[meteorite-list] Dawn Journal - March 31, 2014

From: Ron Baalke <baalke_at_meteoritecentral.com>
Date: Tue, 1 Apr 2014 09:38:25 -0700 (PDT)
Message-ID: <201404011638.s31GcPST013813_at_zagami.jpl.nasa.gov>


Dawn Journal
by Marc Rayman
March 31, 2014

Dear Correspondawnts,

Powering its way through deep space, Dawn draws ever closer to dwarf
planet Ceres. To reach its destination, the interplanetary spaceship
gently reshapes its path around the sun with its extraordinary ion
propulsion system. In about a year, the spacecraft will gracefully
slip into orbit so it can begin to unveil the nature of the mysterious
world of rock and ice, an intriguing protoplanetary remnant from the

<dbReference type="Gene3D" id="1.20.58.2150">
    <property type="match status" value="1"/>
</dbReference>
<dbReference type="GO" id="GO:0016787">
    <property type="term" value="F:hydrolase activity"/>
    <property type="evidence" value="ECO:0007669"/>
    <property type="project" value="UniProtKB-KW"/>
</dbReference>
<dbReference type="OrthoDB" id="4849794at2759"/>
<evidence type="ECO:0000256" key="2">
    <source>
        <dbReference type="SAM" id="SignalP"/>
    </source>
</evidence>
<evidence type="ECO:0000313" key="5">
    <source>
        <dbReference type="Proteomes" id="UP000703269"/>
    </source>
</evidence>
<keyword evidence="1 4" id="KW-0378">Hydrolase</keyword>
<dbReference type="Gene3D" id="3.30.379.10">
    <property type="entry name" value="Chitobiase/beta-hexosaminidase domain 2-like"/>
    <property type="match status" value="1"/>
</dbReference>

dawn of the solar system.

Even as Dawn ascends the solar system hill, climbing farther and
farther from the sun, penetrating deeper into the main asteroid belt
between Mars and Jupiter, its distance to Earth is shrinking. This
behavior may be perplexing for readers with a geocentric bias, but
to understand it, we can take a broader perspective.

The sun is the conductor of the solar system symphony. Its gravity
dictates the movements of everything that orbits it: Earth as well as
the other planets, Vesta, Ceres, and myriad smaller objects, including
asteroids and Dawn. (Actually, the gravity of every single body affects
how all of the others move, but with more than 99 percent of the entire
solar system's mass concentrated in the gargantuan sun, it dominates the
gravitational landscape.)

Whether it is for a planet or Dawn orbiting the sun, a spacecraft or
moon orbiting a planet, the sun or other stars orbiting the Milky Way
(the Milky Way galaxy, that is, not your correspondent's cat Milky Way),
or the Milky Way galaxy orbiting the Virgo supercluster of galaxies